- Find experts you can model and learn from. Success leaves clues. If you can find somebody who does a great job at what you want to do, you have a head start. I leverage lots of mentors. I used to just see an amazing pool of people around me. Now I see an amazing team of coaches.
- Journal your lessons learned. Each day, reflect on distinctions you made. What’s one little thing you learned you didn’t know the day before. You’ll be surprised how simple notes can shine a spotlight on your gains.
- Repetition is your friend. Remind yourself that repetition is the mother of skill. World class experts master the fundamentals through repetition and refinement.
- Set your own bar vs. follow others. Don’t compare yourself to others; compare yourself to you. Be your personal best. I remember a point John Wooden made some time ago. He didn’t think his team should gloat over wins, or beat themselves up over losses. His point was, if you won, but didn’t play your best, did you really deserve to win? … If you lost, but you played your personal best, did you really lose?
- Focus on the thinking, feeling and doing. Sometimes the inner dialogue is more important than what you see or hear. While something might seem purely physical, sometimes, there’s a lot of self-talk an expert does that might not be obvious. What do they think about when they perform the technique? When they mess up, how do they get back in the zone? What’s their decision tree? For example, when I do a customer arch and design review, they see me put stuff on a whiteboard. They hear me ask precise questions. What they might not know is the matrix of questions and reference examples I draw from.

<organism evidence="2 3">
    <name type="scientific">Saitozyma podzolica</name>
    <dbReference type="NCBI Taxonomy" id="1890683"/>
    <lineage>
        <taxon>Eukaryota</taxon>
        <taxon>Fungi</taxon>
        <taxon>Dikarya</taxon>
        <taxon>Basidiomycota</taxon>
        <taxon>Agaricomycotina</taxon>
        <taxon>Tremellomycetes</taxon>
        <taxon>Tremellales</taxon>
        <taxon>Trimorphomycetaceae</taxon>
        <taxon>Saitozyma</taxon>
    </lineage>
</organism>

- Be your own best coach. Use questions to shape your improvement.
Ask for feedback. Find those you trust to point out things you might otherwise miss
The minimum you should do is pick a theme for the month.
The big idea here is to use your 12 months, give each one a theme, and use that for your focus, above and beyond your daily grind, to make it more meaningful and to find the breakthroughs you’ve been looking for.
If you’re ready for more, then start to think of some little steps you can take to start living your dream.
Dust your dreams off and let’s make them happen, a month at a time.